Coming from Lusaka by bus, a few hours later we pulled into Livingstone. and caught a fairly dodgy looking unmarked cab ($5) to Tabonina Guesthouse ($45 per night with ensuite, breakfast included). It was an attractive place, with a homely lounge and a pool. Our room was next to the lounge and it was spacious with a nice hot shower, but a very creeky bathroom door. On arriving we starting hanging up our washing that still hadn’t dried and making the most of the great WiFi. I soon got comfy and didn’t want to go out so Mark wandered to the town centre, while consulting his map from the hotel. He found a Spar supermarket nearby and bought some provisions.
The next morning the alarm went off at 8am but we lounged around for another hour before we got up. We ate breakfast on the picnic table outside, which consisted of cornflakes, orange juice, tea, coffee and toast with jam. We then tidied up our cases, packed them and left them at the hotel while we wandered into town. We stopped at the supermarket again for supplies, then found the bus station where we boarded a dalidali bus for the falls ($0.5). We sat at the back and more and more people kept piling in. Eventually there were 16 passengers plus two kids before we set off. It was a real experience.
The bus stopped at what seemed like the middle of nowhere but turned out to be just 5 mins walk from the entrance to Victoria Falls. We crossed the railway line and paused to photograph the baboons on the street outside. Entry was $20 each and we were greeted by a choice of paths taking us to different vantage points. We took the trail on the left taking us to a photographic spot. On the way we found out route blocked a couple of times by baboons. One was a family group and the baby was so small it was struggling to support its own weight. They seemed quite used to people and just watched us as we walked by. We saw many of them, even some swinging on vines in the gorge. Continuing down the path we saw the French/Swiss German couple we had met at the hotel earlier, and we met a man from Arizona trying to get a selfie with a large baboon, which was funny. There were many viewing spots along the route but the best was at the at the end, close to the Victoria Falls Bridge that connects Zambia and Zimbabwe. The next track took us down into the gorge to a place called the Boiling Pot. There were rough dusty steps cut into the rock and half way down they had a bench so we stopped to eat our sandwiches. A few minutes later I jumped when a baboon appeared just a few inches away. We shoved the sandwiches back in the rucksack, but a hand darted in before Mark could completely shut it, and pinched the rest of my sandwich. Cheeky monkey!
We had been warned by a lady on the bus. We crossed a little bridge and went to the rocks at the end of the path, on the valley floor. From there we could see the water rushing from the gorge into the Zambezi, in front of the great bridge. Climbing back up we saw more young baboons wrestling on the dusty slopes and tumbling down on top of each other. We scaled the remainder of the steps and headed towards Danger Point and Knife Edge Bridge. Before we got far we came across a stall renting rain ponchos ($1.5) and shower shoes ($1.5) so we hired them, as we heard you get very wet. They actually gave us the rain poncho and a thin plastic layer to put underneath, and we left our shoes there. A few steps further we got our first close up view of the falls and a light spray. We then crossed the bridge to a rocky island for better views and got absolutely drenched. It was worth it though. We were able to get a sense of the full power of the falls. Mark had the camera in his hand, tucked under his poncho, and his rucksack on his back, underneath. We skirted the island taking pictures where we could before heading back to the mainland with a white South African family we met. We then headed to the final viewing area by the edge of the river, where it plunged down below. After a quick picture by the Livingstone statue we left the park and found a cheap taxi to take us back home ($6).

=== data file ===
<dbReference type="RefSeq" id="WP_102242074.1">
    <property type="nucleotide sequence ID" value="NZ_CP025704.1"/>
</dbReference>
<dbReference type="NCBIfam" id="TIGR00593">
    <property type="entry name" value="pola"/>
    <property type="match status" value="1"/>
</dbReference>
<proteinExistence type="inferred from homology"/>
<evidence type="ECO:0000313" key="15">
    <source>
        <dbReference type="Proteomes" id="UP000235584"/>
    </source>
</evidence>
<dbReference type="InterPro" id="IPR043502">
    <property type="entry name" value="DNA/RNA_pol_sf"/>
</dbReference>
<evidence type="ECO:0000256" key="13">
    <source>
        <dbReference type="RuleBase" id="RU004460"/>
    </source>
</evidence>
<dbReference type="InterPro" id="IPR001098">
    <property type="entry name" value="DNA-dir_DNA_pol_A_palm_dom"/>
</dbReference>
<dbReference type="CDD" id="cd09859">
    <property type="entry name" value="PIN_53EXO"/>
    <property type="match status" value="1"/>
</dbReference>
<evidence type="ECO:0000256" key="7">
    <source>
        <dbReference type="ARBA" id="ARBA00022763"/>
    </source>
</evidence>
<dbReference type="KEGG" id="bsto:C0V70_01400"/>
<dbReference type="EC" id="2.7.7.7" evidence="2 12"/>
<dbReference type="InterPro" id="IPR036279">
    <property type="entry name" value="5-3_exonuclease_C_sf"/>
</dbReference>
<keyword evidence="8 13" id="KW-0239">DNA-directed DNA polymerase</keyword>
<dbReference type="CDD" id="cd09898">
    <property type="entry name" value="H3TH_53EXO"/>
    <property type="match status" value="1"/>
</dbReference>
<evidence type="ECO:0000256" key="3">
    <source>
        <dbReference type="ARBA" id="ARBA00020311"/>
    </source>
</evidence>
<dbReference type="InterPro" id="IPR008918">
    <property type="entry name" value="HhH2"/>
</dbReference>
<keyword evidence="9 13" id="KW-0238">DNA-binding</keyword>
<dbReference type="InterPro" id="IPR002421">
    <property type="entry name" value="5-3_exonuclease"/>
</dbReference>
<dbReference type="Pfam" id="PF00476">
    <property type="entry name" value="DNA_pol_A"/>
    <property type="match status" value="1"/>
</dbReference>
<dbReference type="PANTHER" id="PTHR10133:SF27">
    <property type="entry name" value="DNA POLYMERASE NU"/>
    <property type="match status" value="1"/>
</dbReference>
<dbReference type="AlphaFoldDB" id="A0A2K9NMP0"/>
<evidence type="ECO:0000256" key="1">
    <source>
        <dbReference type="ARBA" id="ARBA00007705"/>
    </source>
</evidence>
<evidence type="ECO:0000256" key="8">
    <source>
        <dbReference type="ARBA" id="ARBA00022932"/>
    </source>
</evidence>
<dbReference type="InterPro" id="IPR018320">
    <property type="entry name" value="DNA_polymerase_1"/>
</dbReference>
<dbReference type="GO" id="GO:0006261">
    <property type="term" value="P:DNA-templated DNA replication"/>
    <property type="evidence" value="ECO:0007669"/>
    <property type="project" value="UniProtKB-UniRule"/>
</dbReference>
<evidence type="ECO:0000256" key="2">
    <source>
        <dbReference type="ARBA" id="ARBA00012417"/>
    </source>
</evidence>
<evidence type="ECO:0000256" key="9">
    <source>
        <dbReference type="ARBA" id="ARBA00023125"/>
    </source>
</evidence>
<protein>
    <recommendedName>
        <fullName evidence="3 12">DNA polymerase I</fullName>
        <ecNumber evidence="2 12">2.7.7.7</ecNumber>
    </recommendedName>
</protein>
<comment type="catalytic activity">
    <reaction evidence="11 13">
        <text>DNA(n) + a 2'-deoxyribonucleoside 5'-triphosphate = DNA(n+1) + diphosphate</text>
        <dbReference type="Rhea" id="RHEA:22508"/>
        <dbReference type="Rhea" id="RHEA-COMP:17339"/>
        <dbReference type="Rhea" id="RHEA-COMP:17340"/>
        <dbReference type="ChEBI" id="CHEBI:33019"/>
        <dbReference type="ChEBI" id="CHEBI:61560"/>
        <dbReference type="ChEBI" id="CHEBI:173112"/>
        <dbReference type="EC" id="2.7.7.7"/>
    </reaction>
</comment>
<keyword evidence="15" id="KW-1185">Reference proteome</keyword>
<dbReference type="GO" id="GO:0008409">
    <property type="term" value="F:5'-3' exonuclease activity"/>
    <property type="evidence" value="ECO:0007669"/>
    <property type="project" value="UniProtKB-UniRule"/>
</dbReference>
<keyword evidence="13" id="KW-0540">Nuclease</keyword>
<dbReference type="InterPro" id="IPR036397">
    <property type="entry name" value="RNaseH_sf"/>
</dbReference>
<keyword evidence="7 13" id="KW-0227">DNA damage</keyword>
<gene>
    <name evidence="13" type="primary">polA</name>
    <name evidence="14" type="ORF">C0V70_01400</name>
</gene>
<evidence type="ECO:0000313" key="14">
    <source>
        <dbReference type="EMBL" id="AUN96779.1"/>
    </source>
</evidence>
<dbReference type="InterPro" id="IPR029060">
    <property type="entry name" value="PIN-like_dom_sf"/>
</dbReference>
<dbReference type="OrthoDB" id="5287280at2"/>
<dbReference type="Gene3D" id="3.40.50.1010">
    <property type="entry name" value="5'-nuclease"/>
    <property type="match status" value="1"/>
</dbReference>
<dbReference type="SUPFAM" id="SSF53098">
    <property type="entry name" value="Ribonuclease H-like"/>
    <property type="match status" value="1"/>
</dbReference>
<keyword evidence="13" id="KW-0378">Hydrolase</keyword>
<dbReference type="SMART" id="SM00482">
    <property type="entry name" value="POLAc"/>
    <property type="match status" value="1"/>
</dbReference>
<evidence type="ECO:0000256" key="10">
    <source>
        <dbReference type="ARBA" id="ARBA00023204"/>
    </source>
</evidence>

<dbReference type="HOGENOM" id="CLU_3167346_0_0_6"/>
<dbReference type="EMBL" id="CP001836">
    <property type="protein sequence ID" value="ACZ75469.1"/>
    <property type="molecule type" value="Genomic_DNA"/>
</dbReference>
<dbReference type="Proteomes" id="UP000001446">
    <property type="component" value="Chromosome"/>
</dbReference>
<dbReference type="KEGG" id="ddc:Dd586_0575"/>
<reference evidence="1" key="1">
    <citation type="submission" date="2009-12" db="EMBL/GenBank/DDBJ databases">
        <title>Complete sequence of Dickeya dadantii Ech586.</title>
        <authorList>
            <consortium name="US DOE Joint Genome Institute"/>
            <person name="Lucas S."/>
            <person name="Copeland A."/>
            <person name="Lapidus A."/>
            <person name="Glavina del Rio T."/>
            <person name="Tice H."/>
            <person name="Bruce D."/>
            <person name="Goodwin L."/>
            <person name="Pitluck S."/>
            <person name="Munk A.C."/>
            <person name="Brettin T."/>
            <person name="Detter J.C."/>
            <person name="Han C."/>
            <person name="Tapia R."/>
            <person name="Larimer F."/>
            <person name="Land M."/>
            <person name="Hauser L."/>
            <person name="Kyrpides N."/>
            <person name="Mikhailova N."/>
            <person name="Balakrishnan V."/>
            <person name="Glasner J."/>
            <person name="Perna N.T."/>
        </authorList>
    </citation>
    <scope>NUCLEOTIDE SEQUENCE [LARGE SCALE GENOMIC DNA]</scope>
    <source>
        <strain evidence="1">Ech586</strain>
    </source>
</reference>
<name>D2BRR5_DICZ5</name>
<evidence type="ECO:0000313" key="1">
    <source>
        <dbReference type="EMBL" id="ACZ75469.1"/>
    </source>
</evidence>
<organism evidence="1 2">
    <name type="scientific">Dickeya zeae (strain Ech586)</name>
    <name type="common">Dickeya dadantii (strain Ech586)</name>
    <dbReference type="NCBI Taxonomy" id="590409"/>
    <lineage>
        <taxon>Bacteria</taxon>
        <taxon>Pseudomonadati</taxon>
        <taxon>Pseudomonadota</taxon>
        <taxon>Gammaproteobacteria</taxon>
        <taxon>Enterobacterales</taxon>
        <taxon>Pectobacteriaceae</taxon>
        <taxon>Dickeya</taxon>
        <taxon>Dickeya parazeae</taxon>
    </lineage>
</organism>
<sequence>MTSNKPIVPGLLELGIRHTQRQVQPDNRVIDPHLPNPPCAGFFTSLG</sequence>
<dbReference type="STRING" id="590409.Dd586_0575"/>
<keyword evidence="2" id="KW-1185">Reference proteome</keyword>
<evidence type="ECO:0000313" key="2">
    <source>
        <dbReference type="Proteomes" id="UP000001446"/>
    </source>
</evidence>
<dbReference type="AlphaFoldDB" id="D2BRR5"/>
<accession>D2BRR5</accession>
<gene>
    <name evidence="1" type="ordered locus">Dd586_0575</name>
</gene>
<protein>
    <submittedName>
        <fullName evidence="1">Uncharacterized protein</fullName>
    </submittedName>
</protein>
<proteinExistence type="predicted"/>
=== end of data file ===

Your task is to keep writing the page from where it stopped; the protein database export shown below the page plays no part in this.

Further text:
On the way we struck a deal with the driver to stop at Spar and wait for us at the hotel and ferry us to the border for $15. We collected our luggage and headed for Zimbabwe. We couldn’t take the taxi all the way into the country without paying a large fare so we alighted at the Zambia border post and went to get our passport stamped. We had just entered the office when a baboon snatched my rice crackers through my carrier bag. A local lady was laughing. I was funny. We then took another cab between the border posts and over the bridge, through ‘no man’s land’ into Zimbabwe.
What a fantastic place!